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How to Travel Safely with Your Autistic Family

Updated: Mar 9


A sunset image of a Italian Village with a river flowing through the village.

Learning how to travel safely with your autistic family has most likely been at the top of your list for quite some time. When the pandemic began, I wrote a blog post about how to stay safe using proper safety precautions. At the time, it was the most important thing I could do to help families like yours when traveling. However, times have changed once again. And while those safety precautions are still relevant, there are so many other things you can do to travel safely with your autistic family. Today, I am sharing a few tips on how to travel safely now and in the future.


How to Travel Safely with Your Autistic Family


Air Travel


Air filtration and air circulation was improved on airplanes after the start of the pandemic. So, the chances of being exposed to germs are even less than in the past.


However, it is still a good idea to wipe down tray tables before using them. Using hand wipes or hand sanitizer before eating is another excellent idea to keep your family germ free.


Train Travel


If you decide to travel on a train with your autistic family, I recommend getting a sleeper car when possible. This will give you a separate space to stay in, which can be helpful if your autistic child becomes overwhelmed easily while traveling.


Car Travel


Stopping is necessary when traveling by car. Since you are traveling safely with your autistic family, you will be prepared with hand wipes, hand sanitizer, and so much more.


Of course, you will still need to go into the rest stops for the restrooms and maybe for a quick snack or meal.


Using the family restrooms while stopping can alleviate some stress while traveling by car. This will ensure your autistic child won’t panic if you are in a different stall and they can’t see you.


It may also be best to have an adult sit with the kids at a table while the other adult orders food. That way you know one adult’s full attention is on the kids while the other can handle a few distractions that include whether your child’s favorite food made it into the bag.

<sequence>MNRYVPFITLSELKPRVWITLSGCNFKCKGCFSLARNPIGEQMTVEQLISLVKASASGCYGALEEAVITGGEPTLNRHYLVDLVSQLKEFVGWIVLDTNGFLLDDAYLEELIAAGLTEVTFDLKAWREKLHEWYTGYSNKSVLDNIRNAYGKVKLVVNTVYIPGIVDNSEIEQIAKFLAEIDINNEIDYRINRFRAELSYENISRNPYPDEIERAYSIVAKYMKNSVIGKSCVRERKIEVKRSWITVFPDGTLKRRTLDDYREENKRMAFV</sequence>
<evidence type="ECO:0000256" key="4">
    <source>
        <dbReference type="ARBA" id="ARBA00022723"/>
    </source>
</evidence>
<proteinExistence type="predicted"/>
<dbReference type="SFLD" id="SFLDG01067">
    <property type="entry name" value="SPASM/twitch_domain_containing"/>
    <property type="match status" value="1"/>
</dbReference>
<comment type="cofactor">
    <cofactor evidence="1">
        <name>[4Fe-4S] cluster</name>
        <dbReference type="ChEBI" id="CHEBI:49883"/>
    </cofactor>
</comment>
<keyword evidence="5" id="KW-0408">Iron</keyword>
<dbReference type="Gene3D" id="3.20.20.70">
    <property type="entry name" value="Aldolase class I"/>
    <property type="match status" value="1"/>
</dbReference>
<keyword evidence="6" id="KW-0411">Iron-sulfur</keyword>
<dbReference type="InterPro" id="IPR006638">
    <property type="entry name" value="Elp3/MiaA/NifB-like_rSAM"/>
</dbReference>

Wear Bright Colored Clothing


An autistic child may wander away from you while on vacation. It can happen if they get scared or overstimulated. And it can happen quickly.


One of the best ways to keep your autistic child safe, and noticeable, is to have them wear bright colored clothing. You will be able to spot them amongst all the other people in crowded areas.


I recommend that you wear the same color as your child, so they can spot you if you get separated too.


Choose Accommodations with Safety in Mind


When you are trying to travel safely with your autistic family, there are so many things to consider. At the top of your list should be where you are staying.


I recommend choosing a room, or suite, that is away from the elevators and the stairs. This makes it more difficult for your child to get too far if they happen to wander out of your room.


It is also best to stay in a room that is away from the pool and other noisy areas. This prevents overstimulation, especially during downtime or bedtime.


Have Your Autistic Child Wear ID


There are so many different forms of identification nowadays. Your autistic child may be okay wearing a bracelet, while another child may prefer a lanyard or something attached to their belt.


I recommend using the type of ID you know won’t bother your child, so they are willing to keep in on them in case of an emergency. This identification can include your contact information and other helpful information.


Since autistic children can have difficulty communicating with other people, wearing ID is an excellent way of having them reunited with you faster.


These are a few of my tips on how to travel safely with your autistic family. You may need to find other options to add to this list, depending on the needs of your autistic child. We can easily work together to ensure you have all the resources you will need to travel with your autistic family to any destination around the world. Contact me today and see how I can help you discover how travel is for everyone!



A family at a beach at sunset.  The father has a child on his back and mom is holding hands with the other children.


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